How Far Has Physical Education Come In The Past 20 Years?

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From Your Health Journal…..”As I mentioned earlier today, I love the Education Week web site, as they have great / informative articles, and I always promote their site when I can, so please visit their web page (link provided below) to get some good ‘reads’ in. As many of you know, I am also a PE teacher, and always think it is imperative to discuss its importance in school. PE not only teaches children about healthy lifestyle, it enhances cognitive skills, social skills, and gives children a much needed break from academics. PE today is much more than just throwing out balls and giving students free play, it is a health related subject that prepares children for a future of good health. Sadly, it is just being cut back too much to be totally effective, along with cutbacks in recess. The demands after school prevent many children from getting any physical activity once they get home. Please visit the Education Week web site to read this complete article.”

From the article…..

In terms of health benefits, how far has physical education progressed over the past 20 years?

In honor of the 20th anniversary of the 1991 paper, “Physical Education’s Role in Public Health,” the paper’s original authors and a few colleagues looked back in the most recent issue of Research Quarterly for Exercise and Sport to see what still needs improvement.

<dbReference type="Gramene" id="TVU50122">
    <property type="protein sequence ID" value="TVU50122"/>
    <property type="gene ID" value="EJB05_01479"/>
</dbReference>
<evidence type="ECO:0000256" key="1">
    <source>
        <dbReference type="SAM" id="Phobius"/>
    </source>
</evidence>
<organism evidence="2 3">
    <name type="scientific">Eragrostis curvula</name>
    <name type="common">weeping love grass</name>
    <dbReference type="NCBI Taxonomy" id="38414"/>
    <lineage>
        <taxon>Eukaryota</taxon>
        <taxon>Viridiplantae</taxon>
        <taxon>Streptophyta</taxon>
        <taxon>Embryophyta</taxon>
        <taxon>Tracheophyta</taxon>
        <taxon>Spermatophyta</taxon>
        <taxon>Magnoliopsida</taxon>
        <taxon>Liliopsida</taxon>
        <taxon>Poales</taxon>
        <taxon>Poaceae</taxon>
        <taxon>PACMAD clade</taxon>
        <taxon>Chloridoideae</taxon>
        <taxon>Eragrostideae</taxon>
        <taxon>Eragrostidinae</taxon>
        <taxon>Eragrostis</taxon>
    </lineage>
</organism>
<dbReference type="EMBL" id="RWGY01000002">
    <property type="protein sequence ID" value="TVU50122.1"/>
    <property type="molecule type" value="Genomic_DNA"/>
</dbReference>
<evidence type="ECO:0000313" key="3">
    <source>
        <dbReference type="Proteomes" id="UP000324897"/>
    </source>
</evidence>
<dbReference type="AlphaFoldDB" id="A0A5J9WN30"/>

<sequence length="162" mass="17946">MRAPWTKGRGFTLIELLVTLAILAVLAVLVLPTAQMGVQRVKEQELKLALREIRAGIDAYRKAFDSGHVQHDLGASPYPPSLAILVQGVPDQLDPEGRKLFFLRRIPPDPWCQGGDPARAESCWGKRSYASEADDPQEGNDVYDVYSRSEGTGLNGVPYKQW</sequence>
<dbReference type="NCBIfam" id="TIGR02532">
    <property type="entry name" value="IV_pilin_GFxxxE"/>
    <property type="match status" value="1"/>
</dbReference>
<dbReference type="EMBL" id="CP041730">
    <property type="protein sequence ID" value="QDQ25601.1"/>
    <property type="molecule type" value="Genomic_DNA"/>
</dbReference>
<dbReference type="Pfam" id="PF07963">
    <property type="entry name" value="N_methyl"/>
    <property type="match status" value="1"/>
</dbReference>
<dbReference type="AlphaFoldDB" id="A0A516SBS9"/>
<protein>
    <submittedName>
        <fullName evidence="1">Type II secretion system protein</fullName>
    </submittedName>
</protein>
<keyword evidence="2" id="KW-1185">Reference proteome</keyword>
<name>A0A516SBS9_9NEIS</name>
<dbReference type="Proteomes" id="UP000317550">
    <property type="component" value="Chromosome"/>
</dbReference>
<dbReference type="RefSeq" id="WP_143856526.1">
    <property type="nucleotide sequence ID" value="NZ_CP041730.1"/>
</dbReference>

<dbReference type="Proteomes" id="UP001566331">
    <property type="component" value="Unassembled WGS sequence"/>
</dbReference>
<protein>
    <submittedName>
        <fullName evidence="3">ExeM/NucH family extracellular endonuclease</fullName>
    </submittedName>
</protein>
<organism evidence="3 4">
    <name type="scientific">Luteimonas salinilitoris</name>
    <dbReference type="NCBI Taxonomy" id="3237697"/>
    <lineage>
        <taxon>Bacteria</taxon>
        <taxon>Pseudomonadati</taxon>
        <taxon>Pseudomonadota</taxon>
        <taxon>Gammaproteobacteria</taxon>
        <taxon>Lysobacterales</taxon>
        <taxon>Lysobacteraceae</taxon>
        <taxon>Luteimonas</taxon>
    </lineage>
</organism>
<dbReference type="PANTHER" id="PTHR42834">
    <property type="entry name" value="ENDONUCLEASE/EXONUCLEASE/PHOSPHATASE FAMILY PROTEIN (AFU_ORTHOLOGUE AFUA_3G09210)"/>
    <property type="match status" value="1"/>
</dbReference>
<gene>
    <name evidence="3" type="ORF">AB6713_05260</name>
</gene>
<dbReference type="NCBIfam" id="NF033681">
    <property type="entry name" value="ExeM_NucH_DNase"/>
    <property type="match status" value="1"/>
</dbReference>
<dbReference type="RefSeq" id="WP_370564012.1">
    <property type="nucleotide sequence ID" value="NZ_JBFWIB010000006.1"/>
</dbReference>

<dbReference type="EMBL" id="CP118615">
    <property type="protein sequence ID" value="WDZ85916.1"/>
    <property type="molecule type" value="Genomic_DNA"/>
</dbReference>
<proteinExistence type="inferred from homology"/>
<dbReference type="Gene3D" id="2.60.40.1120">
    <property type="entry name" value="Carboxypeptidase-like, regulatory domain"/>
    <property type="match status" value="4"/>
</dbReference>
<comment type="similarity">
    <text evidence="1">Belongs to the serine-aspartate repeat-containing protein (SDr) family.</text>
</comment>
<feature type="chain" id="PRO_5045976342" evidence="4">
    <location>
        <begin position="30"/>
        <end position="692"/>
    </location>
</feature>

In the 1991 paper, the authors encouraged physical educators to “adopt a new role and pursue a public-health goal for physical education.” This mainly entailed providing physical activity during phys. ed. class and teaching students how to maintain a healthy lifestyle throughout their lives.

Much like the progress of Title IX, the authors find a half-full, half-empty tale of progress.

On the bright side, they praise recommendations and guidelines issued by many national health organizations, including the American Heart Association and American Academy of Pediatrics, regarding the promotion of physical activity. The authors also recognize the push toward more physical activity in phys. ed. classes, both for health reasons and in an attempt to improve academic performance.

The federal government earns some praise in the report, too, for having increased support of physical education over the past two decades. Specifically, the authors single out the Carol M. White Physical Education Program and Michelle Obama’s Let’s Move! program.

There’s place for concern, however. The authors criticize No Child Left Behind for “creat[ing] an environment in which physical education, music, and art are viewed as ‘nonessential,’ ” leading to a reduction in physical education time in many schools over the past 10 years.

They also note that there’s still no widespread measure for evaluating the quality of physical education programs, despite standards developed by the National Association of Sport and Physical Education, the American Heart Association, and the Institute of Medicine. All the existing standards leave something to be desired, the authors suggest.

To read the full article…..Click here